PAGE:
The gross domestic product of Europe’s biggest economy is now expected to expand by 2.2 percent rather than 3.6 percent projected in January, the economy ministry said.
Inflation was meanwhile expected to jump to 6.1 percent for the year, “a rate seen only at times of the oil crisis or shortly after German reunification” in 1990.
Germany is “paying a price” for its backing of Ukraine against Russia’s unprovoked aggression, said Economy Minister Robert Habeck.
“We must also be ready to pay this price,” said the minister, noting that Germany was “paying through higher energy prices, through higher inflation and a slower growth”.
“This literally means that Germany will be poorer compared to the forecasts from three or four months ago.”
Berlin had previously pinned its hopes on a firm recovery for 2022 as the impact of the coronavirus pandemic begins easing.
But Russia’s aggression in Ukraine has laid waste to those plans. Instead, it has further exacerbated supply chain woes and pushed up prices of daily necessities.
Energy prices in particular have leapt since war broke out, forcing the first German companies to take drastic action like idling their plants while consumers are faced with hefty power bills.
Germany, which is highly dependant on energy from Russia, was also facing a real threat of its gas supplies being cut off.
Russia’s Gazprom turned off its gas taps to Poland and Bulgaria earlier Wednesday over their refusal to meet Russian President Vladimir Putin’s demand for payment in rubles.
An immediate end to Russian gas imports would send Germany into a “sharp recession” next year, the country’s leading economic institutes said in a forecast published in mid-April.
“This has to be taken seriously,” Habeck said on Wednesday, stressing that Germany would continue to make its payments in euros or dollars in line with its European partners.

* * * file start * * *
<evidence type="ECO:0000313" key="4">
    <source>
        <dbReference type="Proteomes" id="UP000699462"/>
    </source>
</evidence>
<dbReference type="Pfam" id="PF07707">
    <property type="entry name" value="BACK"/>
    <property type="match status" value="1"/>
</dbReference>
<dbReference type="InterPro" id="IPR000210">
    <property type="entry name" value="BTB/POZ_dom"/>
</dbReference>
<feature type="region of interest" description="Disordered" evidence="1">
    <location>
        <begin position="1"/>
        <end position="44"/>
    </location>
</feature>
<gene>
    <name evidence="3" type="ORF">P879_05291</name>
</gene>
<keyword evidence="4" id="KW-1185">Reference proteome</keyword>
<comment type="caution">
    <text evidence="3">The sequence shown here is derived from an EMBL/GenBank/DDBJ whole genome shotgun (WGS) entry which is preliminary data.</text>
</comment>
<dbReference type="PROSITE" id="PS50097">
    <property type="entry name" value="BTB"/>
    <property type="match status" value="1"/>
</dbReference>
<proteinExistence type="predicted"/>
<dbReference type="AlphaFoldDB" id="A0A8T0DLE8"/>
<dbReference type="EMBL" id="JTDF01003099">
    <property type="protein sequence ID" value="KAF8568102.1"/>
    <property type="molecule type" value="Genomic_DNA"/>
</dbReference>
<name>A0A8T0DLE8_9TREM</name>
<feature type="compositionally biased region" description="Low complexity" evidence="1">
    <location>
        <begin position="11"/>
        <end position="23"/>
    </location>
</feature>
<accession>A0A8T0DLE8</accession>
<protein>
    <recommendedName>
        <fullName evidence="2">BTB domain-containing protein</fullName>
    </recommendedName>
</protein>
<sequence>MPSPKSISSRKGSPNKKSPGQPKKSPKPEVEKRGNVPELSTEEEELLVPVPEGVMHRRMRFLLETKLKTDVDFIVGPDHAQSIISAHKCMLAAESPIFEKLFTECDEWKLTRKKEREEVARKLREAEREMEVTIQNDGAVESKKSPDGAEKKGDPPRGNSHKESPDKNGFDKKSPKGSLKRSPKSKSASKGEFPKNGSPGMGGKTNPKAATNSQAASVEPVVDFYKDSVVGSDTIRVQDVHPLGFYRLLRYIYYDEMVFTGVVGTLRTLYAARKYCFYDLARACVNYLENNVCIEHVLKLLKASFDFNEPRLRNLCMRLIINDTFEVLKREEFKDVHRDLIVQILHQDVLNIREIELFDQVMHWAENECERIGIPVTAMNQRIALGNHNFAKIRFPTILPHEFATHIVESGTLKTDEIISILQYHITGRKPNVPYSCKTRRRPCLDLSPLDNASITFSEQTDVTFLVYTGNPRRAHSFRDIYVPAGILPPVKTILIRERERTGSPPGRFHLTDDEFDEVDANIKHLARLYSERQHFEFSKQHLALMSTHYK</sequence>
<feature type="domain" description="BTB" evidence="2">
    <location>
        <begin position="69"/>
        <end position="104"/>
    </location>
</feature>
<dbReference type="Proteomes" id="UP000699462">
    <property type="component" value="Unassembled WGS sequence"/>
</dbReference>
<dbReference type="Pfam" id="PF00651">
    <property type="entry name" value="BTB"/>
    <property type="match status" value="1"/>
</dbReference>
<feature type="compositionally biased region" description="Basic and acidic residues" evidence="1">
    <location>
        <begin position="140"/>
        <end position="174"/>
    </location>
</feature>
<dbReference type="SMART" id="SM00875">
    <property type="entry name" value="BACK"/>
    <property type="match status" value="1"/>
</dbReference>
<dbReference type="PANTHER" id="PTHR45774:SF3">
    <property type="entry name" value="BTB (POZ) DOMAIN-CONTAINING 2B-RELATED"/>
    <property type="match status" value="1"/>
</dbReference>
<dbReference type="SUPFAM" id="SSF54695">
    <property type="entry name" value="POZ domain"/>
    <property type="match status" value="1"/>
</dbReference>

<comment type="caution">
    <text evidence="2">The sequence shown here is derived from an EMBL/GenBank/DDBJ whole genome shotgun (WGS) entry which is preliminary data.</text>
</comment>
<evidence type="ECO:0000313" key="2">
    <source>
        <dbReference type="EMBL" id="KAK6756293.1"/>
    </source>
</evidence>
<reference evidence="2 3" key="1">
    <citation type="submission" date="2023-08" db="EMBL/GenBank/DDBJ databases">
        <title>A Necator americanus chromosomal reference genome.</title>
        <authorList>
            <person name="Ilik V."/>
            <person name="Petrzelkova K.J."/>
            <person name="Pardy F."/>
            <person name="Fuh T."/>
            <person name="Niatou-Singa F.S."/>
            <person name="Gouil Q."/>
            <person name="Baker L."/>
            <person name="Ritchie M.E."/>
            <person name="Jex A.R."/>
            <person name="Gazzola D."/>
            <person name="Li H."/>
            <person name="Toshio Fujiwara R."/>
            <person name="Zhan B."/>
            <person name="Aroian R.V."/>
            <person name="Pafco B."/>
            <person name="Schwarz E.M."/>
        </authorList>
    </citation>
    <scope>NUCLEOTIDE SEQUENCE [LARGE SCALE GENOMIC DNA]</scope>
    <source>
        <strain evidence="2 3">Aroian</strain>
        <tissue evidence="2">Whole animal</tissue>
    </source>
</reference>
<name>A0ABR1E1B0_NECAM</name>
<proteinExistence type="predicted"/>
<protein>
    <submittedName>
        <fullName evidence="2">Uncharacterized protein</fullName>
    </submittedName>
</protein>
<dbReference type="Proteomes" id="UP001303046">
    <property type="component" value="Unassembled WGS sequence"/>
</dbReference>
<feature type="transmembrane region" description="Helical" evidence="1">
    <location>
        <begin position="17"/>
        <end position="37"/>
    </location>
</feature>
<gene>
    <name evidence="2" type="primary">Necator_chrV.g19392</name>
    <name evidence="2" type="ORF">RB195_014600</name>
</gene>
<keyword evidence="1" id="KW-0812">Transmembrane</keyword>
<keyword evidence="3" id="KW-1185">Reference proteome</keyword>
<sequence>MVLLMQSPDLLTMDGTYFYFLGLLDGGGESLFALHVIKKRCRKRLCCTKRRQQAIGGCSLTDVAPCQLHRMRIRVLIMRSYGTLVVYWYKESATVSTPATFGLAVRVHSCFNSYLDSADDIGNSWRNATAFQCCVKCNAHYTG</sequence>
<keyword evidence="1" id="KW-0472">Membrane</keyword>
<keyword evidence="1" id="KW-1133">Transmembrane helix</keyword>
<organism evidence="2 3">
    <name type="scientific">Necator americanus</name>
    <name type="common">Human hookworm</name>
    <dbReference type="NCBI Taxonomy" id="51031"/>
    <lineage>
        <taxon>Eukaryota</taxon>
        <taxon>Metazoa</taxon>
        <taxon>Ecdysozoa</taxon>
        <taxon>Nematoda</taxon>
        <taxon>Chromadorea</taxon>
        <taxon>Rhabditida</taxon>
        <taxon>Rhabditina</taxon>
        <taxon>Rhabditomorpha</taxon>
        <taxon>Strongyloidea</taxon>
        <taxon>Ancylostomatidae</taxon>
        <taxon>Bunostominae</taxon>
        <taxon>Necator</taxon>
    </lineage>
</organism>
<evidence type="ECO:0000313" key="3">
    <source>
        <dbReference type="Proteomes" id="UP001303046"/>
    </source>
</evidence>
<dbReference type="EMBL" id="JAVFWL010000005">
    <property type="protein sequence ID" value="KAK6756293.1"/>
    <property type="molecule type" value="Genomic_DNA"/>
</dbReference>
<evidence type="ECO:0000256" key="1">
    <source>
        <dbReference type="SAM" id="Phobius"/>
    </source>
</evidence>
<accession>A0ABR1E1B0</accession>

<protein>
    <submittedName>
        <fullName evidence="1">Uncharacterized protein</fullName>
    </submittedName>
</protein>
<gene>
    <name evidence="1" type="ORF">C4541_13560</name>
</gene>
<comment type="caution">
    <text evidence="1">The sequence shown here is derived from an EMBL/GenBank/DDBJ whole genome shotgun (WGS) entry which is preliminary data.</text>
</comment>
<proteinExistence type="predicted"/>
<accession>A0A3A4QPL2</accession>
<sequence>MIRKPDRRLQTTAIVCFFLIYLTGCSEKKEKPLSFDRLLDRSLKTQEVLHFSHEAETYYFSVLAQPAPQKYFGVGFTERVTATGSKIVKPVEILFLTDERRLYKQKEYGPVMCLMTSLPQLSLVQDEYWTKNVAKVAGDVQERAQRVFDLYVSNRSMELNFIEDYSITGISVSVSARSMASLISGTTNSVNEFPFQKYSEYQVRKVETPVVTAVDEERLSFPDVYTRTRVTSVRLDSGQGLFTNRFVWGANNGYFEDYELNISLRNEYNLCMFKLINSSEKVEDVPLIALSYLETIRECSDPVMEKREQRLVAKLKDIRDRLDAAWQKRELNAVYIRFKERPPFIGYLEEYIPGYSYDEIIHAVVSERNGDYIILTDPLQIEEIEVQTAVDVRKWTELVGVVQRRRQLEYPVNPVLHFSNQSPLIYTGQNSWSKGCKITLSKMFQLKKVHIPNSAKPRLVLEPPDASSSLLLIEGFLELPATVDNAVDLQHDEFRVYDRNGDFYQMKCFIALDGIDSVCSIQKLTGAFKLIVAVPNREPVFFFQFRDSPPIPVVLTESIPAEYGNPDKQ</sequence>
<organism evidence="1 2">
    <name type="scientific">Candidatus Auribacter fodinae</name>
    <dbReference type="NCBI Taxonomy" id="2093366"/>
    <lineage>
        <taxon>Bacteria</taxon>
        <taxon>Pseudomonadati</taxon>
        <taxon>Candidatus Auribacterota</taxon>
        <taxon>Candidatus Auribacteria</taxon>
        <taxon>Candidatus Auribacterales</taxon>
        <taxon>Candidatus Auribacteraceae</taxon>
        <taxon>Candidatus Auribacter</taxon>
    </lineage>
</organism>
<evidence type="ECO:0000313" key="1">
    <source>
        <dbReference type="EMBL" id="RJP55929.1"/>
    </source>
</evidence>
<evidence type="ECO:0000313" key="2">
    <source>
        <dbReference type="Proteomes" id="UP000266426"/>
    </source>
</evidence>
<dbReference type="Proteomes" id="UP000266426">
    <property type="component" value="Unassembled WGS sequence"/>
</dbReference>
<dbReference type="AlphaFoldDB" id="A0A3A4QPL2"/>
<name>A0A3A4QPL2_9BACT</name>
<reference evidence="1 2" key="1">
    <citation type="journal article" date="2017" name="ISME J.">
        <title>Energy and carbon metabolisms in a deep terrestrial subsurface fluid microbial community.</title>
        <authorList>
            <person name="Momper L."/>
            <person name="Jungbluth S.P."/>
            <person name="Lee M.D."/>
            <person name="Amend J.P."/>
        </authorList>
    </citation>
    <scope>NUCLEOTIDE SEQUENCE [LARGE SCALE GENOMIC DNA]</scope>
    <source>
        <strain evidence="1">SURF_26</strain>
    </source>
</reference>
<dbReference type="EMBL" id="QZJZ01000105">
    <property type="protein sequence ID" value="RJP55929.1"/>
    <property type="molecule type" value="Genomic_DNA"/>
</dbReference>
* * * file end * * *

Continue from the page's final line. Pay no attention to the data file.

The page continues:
Converting payments into rubles is the responsibility of Gazprom, he said, acknowledging that there was some uncertainty around how Russia “will
interpret and apply” its recent decree on gas payments.
Habeck also said Germany had managed to start weaning itself off Russian coal and oil faster than expected in response to the war.
The share of crude oil imported from Russia has fallen from 35 percent before the conflict to around 12 percent, meaning a European embargo on Russian oil would be “manageable”, he said.
“This does not mean that an embargo would not significantly increase prices and that there would not be localised supply disruptions… but it would no longer lead to a national economic disaster,” Habeck said.
Berlin has also managed to reduce its gas imports from Russia to 35 percent, compared with 55 percent before the conflict, he said.
However, he said it was “not realistic” for Germany to completely ban Russian gas before next year, given the new infrastructure needed to diversify gas imports.